One of the fondest memories I have as a young girl is going to Toy’s-R-Us to buy a new toy, most likely as a reward for my straight A’s. I knew exactly where to go in this magnificent shop, the blue colored section right by the Hot Wheels to buy a new stack of Pokemon cards. I would take my new prize to school the next day to play with the boys at recess on the asphalt parking lot. For some reason that I never understood, if I played with the toys I wanted the girls would glare and me, and exclude me from a session of braiding hair on the steps of the main entrance.
Looking back on these memories I think of how I was excluded for liking what I did...Was I not feminine enough for my fellow girl classmates? Did playing with a toy that made me happy make me less of a girl, and more of a boy? After this field trip to Toy’s-R-Us, my eyes were opened to how gender oriented the layout of toy store is. In this essay I will analyze how toy stores are representing gender stereotypes, with baby dolls and matchbox cars as specific examples.
Approximately three months ago, my friend Leanne and I went to Toy’s-R-Us in search for one of the oldest known toys in history, a doll. At the time she was eight months pregnant with her second son, and we were trying to follow the advice of “Give your child a doll so he has a “baby” to care for too.” We searched up and down the aisles for a “baby brother” for her oldest to care for, unknown to both of us male dolls are virtually nonexistent! We searched two rows decorated in bright pink frills, but there were no male baby dolls on the shelves, or even in the back warehouse.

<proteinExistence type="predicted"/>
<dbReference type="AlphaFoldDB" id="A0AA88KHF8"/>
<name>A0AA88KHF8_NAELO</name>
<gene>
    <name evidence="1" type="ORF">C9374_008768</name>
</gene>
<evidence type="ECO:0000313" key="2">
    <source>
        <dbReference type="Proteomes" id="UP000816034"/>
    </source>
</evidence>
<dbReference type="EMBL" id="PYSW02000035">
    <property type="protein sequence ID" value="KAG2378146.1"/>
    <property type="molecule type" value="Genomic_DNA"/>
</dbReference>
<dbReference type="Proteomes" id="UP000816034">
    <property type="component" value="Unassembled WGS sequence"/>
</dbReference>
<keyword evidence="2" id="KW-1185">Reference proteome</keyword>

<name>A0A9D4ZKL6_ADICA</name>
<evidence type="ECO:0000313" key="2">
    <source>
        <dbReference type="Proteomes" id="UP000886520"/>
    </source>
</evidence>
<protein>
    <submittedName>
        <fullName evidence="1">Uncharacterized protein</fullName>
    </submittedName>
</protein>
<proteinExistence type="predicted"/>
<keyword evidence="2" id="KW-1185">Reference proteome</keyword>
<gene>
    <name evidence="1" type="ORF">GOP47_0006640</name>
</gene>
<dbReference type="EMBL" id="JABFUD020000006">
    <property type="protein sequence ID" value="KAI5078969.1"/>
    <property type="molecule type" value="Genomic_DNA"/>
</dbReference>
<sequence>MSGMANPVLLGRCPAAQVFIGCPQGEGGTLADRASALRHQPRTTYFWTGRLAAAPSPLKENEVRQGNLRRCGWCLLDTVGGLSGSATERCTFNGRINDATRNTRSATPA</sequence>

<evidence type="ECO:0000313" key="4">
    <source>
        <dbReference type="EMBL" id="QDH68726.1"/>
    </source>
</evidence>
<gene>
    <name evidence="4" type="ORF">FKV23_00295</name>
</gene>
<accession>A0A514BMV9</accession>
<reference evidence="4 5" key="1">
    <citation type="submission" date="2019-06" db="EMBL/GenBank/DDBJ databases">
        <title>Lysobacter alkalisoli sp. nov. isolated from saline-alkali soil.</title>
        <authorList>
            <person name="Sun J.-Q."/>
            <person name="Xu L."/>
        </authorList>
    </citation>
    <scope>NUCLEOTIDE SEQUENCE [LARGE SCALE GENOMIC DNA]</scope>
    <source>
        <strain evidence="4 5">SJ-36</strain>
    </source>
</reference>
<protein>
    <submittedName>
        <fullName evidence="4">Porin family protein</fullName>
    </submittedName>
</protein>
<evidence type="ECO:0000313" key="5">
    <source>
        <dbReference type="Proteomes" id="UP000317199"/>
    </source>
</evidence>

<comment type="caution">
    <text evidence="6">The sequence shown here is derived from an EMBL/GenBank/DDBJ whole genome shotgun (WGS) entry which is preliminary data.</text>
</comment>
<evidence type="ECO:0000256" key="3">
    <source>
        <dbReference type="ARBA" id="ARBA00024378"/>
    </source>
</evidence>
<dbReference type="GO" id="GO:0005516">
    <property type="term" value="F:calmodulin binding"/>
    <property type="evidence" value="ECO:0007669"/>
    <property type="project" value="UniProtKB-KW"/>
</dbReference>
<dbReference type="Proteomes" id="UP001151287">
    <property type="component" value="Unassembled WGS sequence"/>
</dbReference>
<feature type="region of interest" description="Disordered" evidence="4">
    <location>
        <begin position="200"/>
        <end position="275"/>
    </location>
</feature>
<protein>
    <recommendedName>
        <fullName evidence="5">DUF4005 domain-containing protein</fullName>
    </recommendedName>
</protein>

It was puzzling for me to discover that no male baby dolls were in production, and when questioned where to find a male doll, and employee stated “I have never seen boy dolls on our shelves, and I have never been asked for one either.” What makes a boy doll so taboo, that for that employee’s entire career this had never been requested?
Please join StudyMode to read the full document